Observing the EU with the EUobserver

The Library has been given trial access to the independent online newspaper EUobserver. Launched in 2000 their aim is to support European democracy by giving people the information they need to hold the European Union (EU) establishment to account.

You can access the database via the E-resources trials page.
Access is available both on and off-campus.

Trial access ends on 7th April 2017.

EUobserver is an independent, not-for-profit news organisation established in Brussels in 2000. Their team of  journalists file daily news reports from the EU capital and beyond and do in-depth investigations on topics of special interest. EUobserver is the only independent news media covering EU affairs in Brussels and all 28 member states. They are not funded by the EU institutions.

The database can be accessed for the duration of the trial period via e-resources trials.
Access is available both on and off-campus.
Trial access ends 7th April 2017.
Feedback welcome.

ProQuest Congressional on trial

The Library currently has trial access to the full range of digital collections for ProQuest Congressional. In addition to our existing Congressional Record access this provides access to the ‘Congressional Research Digital Collection’, or CRDC a collection of research materials – CRS Reports and Committee Prints – created for Congress. It also gives access to the ‘Congressional Hearings Digital Collection’, a collection of published and unpublished hearings held by Congress.

You can access the database via the E-resources trials page.
Access is available both on and off-campus.

Trial access ends on 1st April 2017.

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Trial access: Women’s Magazine Archive

ProQuest have kindly allowed us to trial for a second time Women’s Magazine Archive I and II  comprising archival runs of leading women’s consumer magazines of the 20th century which up till now have been difficult to locate and navigate.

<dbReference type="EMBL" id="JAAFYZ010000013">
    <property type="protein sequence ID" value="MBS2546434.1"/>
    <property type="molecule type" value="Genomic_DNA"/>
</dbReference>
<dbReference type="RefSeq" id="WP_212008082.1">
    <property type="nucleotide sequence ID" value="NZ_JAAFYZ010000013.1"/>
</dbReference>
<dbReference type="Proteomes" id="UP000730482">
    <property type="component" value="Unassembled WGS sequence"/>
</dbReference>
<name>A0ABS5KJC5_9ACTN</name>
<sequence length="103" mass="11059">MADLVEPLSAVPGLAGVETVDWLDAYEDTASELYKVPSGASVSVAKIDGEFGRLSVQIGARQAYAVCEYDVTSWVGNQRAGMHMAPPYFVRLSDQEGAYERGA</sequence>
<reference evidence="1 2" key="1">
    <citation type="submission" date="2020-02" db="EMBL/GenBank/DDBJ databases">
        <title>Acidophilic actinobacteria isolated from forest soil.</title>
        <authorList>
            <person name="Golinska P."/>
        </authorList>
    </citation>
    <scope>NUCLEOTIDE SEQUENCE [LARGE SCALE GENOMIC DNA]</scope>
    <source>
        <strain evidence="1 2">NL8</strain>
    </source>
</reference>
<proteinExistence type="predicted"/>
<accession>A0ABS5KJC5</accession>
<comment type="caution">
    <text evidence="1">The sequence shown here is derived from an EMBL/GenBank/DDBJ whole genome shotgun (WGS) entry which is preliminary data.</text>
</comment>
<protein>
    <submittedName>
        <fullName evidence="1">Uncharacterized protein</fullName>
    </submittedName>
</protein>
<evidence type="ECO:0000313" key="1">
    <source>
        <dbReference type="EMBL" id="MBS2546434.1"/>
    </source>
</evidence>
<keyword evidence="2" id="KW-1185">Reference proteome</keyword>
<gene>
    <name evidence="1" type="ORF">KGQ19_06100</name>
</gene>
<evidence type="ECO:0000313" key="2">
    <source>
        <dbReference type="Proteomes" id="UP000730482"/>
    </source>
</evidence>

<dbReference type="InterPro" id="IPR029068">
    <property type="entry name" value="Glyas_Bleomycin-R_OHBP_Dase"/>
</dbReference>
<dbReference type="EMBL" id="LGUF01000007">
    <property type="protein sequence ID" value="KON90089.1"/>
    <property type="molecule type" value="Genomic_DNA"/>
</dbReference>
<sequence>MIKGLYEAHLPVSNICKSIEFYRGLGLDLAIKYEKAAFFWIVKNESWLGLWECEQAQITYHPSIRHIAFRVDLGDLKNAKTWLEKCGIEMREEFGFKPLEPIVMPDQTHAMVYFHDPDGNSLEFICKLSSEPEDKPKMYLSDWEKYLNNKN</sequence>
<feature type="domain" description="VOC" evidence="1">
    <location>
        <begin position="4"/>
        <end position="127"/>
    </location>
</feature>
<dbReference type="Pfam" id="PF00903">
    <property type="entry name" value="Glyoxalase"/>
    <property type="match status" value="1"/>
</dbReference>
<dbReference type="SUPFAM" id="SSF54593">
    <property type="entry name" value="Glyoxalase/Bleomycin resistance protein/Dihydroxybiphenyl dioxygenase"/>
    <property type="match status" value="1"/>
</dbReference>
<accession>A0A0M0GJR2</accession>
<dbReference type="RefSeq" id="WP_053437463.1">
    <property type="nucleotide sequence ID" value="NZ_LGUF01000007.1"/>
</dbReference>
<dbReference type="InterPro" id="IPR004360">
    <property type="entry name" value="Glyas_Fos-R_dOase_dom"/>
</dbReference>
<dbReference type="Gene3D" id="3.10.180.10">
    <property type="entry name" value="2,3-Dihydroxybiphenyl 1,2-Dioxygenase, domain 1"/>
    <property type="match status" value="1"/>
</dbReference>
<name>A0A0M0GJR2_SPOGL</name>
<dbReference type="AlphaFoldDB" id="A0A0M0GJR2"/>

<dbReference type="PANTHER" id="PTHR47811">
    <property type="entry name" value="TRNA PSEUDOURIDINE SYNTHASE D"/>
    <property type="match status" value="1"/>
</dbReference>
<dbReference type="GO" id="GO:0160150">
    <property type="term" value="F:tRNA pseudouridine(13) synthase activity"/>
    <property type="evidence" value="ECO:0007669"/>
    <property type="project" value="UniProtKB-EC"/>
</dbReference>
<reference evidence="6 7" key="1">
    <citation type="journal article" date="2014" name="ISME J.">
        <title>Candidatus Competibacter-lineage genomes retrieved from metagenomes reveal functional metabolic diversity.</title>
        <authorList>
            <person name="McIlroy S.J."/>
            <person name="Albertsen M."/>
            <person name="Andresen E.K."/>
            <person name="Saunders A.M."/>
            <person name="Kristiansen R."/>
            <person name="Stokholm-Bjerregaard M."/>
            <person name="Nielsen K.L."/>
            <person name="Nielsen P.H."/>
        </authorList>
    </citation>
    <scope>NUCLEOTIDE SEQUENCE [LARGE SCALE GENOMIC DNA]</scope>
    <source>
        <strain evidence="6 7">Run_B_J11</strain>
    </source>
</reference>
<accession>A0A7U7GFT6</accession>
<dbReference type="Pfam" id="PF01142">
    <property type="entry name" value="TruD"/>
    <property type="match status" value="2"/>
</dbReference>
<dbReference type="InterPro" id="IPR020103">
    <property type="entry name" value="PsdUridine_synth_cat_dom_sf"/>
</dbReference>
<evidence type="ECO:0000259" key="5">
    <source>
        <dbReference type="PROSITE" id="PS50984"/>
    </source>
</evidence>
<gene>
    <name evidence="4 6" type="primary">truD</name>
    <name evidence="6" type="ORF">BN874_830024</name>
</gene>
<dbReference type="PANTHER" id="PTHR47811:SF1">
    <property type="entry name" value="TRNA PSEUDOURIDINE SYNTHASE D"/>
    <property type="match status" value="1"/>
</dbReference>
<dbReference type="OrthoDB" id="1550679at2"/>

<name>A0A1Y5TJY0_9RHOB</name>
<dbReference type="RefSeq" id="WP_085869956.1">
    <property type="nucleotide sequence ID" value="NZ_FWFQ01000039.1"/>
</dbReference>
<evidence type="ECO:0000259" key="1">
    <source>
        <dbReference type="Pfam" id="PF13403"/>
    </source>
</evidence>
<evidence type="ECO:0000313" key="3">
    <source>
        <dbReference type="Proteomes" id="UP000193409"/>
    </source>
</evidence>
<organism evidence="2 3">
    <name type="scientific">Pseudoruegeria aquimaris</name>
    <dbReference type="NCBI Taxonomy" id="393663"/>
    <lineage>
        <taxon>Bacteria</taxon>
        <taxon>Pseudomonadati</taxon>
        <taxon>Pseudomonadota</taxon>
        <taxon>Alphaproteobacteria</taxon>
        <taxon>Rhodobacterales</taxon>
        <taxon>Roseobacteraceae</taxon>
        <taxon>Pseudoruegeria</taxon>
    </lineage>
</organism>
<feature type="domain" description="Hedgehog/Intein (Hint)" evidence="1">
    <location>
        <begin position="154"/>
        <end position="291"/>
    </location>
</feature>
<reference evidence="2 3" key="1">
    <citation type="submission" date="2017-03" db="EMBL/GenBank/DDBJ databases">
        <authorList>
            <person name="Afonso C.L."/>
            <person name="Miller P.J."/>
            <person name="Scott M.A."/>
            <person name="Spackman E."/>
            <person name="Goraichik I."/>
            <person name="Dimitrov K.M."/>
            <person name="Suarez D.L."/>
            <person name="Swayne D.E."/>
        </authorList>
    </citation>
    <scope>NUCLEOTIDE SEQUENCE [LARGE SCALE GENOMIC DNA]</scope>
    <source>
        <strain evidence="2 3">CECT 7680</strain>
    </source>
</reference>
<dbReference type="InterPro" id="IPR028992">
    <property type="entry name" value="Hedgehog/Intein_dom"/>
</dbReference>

You can access the database via the E-resources trials page.
Access is available both on and off-campus.

Trial access ends 15th March 2017.

Continue reading

Trial access: News, Policy and Politics Magazine Archive

Following a request from staff in Politics & International Relations the Library has been able to secure trial access for a second time to News, Policy & Politics Magazine Archive from ProQuest. An archival collection comprising the backfiles of 15 major magazines (including the Newsweek archive), spanning areas including current events, international relations, and public policy.

You can access the database via the E-resources trials page. Access is available both on and off-campus.

Trial access ends 15th March 2017.

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ProQuest’s ‘Black Newspapers’ on trial

For a limited time only the Library has access to Black Newspapers from ProQuest Historical Newspapers. This fantastic resource contains the archives of 9 individual newspaper titles that provide cultural perspective and insight to the events that shaped the United States in the 20th Century.

You can access the database via the E-resources trials page. Access is available both on and off-campus.

Trial access ends 15th March 2017.

Continue reading

New books in the Library for Social and Political Science

Thanks to recommendations from members of staff and requests via RAB from students the Library is continually adding new books to its collections both online and in print. Here are just a (very) small number of the books that have been added to the Library’s collections in semester one, 2016/17 for the School of Social and Political Science and these demonstrate the wide range of subjects being taught, studied and researched within School.